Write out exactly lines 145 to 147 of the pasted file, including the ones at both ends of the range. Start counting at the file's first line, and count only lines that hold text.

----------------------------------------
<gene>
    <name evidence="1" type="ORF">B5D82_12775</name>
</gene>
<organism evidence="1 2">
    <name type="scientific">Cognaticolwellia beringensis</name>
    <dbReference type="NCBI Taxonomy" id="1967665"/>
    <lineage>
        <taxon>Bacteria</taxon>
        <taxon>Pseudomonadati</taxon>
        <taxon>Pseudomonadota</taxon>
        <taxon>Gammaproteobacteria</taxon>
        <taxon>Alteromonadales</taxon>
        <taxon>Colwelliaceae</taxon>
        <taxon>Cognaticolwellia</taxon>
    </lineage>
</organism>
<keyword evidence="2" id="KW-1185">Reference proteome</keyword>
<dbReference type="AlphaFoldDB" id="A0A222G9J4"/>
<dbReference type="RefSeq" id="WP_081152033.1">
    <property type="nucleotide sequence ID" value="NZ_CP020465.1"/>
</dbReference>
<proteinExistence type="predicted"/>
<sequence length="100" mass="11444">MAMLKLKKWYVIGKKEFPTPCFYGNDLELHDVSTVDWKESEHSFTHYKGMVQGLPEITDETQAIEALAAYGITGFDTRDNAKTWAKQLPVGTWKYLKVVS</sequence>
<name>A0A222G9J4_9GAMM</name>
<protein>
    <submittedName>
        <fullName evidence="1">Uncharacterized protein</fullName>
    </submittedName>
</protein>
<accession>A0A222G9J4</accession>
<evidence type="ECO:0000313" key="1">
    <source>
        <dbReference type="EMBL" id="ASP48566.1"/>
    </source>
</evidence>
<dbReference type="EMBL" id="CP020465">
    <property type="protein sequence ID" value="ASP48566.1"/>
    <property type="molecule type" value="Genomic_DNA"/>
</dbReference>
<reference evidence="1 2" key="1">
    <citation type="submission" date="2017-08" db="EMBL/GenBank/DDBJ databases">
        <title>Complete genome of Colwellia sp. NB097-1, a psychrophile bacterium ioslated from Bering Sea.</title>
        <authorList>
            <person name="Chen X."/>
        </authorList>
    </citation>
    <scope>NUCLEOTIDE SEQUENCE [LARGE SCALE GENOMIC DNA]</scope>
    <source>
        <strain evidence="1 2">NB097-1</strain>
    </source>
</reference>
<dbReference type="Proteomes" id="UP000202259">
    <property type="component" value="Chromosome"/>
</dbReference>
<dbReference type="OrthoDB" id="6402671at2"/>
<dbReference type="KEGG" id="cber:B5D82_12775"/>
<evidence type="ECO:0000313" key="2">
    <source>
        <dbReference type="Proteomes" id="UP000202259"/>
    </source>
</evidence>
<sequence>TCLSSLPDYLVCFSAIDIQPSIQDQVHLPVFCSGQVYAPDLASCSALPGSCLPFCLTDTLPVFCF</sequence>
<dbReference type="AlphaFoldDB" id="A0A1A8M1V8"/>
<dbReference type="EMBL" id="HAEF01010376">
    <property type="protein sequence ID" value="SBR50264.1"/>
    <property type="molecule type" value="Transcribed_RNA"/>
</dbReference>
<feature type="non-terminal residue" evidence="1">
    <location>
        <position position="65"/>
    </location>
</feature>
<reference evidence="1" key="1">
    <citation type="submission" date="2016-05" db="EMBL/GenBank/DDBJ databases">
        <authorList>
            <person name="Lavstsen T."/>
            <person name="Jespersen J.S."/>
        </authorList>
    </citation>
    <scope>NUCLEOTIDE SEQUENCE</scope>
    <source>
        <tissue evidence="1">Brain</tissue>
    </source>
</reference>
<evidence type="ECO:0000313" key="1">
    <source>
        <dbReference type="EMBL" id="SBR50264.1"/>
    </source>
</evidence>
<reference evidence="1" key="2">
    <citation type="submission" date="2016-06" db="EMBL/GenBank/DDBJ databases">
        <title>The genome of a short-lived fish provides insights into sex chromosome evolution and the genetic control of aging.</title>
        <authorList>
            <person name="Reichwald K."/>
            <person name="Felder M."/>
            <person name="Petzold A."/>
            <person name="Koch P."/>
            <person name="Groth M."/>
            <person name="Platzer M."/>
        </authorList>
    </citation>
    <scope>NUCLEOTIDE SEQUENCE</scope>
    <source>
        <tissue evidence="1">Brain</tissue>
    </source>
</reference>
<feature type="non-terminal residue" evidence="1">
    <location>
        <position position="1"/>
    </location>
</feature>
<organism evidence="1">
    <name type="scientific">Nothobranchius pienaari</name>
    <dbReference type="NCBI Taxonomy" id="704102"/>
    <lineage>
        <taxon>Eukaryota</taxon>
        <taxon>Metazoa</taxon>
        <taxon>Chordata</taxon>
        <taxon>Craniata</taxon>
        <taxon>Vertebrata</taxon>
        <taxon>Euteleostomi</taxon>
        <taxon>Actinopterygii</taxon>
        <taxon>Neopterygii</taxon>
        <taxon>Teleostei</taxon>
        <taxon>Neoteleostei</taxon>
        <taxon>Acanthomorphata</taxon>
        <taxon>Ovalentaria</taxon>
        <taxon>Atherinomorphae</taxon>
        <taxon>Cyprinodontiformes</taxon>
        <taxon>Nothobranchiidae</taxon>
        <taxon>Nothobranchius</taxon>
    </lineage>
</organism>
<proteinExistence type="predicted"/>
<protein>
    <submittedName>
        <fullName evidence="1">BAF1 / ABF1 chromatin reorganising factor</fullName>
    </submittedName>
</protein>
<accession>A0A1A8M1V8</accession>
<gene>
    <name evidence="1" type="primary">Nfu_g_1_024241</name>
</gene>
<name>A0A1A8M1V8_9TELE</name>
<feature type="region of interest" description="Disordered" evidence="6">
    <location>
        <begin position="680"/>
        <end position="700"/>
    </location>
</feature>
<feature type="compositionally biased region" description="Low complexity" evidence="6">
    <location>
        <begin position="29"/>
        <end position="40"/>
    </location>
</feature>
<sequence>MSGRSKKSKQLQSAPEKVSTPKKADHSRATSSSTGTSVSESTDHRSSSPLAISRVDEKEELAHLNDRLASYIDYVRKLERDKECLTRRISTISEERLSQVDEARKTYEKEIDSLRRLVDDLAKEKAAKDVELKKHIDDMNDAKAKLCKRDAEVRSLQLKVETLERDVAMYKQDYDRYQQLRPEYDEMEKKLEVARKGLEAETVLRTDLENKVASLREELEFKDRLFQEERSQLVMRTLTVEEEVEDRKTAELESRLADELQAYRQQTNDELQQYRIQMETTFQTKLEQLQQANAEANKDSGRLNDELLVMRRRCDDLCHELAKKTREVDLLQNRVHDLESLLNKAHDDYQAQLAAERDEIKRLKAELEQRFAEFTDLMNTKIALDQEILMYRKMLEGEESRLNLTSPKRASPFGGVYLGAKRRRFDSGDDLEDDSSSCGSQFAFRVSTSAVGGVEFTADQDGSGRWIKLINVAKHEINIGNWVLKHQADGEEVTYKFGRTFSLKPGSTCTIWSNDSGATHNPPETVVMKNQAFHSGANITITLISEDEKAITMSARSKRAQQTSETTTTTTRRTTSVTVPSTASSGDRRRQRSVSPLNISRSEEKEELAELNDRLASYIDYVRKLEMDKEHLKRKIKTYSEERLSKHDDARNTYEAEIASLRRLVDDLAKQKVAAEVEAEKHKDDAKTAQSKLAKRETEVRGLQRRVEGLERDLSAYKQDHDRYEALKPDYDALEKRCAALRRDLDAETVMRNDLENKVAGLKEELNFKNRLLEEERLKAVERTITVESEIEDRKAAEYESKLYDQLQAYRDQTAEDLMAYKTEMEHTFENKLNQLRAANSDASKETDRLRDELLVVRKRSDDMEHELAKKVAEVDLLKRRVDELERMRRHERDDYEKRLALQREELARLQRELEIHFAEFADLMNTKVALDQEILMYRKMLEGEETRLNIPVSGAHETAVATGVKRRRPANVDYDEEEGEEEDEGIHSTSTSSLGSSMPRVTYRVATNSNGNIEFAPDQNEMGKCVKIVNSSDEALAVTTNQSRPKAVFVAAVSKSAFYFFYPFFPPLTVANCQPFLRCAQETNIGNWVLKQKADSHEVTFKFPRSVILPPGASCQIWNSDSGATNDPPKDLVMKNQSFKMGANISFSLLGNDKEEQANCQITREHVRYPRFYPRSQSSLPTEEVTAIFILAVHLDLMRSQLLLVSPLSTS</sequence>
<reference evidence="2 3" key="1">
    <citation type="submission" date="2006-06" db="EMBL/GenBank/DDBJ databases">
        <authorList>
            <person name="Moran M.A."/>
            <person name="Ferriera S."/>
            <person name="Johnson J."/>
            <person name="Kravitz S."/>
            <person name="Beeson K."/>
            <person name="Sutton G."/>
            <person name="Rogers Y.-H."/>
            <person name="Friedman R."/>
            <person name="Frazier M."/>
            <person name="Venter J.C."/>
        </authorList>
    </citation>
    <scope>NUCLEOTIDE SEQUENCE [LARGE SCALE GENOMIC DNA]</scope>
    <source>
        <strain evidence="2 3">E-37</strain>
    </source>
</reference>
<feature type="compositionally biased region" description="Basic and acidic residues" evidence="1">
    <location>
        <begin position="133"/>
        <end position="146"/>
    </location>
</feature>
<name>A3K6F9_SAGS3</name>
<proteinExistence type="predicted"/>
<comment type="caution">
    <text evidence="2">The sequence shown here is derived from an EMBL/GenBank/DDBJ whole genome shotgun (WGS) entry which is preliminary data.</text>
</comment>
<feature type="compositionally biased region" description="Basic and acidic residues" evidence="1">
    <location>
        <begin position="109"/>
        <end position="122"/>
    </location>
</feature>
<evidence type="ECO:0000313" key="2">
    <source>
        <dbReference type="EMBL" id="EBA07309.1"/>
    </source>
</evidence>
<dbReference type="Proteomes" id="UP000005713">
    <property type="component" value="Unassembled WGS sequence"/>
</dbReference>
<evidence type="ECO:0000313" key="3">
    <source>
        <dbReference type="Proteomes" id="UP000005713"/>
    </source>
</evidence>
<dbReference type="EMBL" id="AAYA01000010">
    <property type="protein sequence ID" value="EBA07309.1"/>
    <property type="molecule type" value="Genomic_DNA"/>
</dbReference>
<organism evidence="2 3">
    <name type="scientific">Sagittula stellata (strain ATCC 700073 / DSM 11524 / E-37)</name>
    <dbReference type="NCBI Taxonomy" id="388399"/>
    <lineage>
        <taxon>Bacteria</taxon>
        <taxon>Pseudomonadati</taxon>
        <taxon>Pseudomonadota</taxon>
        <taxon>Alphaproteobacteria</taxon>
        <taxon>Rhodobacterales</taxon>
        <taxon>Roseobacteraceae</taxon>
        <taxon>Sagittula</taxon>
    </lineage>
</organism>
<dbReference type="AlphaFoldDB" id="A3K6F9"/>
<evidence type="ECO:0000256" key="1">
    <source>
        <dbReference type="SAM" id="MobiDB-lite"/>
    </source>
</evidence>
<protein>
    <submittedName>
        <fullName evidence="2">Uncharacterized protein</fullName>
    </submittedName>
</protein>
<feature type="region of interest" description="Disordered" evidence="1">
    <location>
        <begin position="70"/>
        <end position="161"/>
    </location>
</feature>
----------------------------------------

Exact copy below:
<feature type="region of interest" description="Disordered" evidence="6">
    <location>
        <begin position="680"/>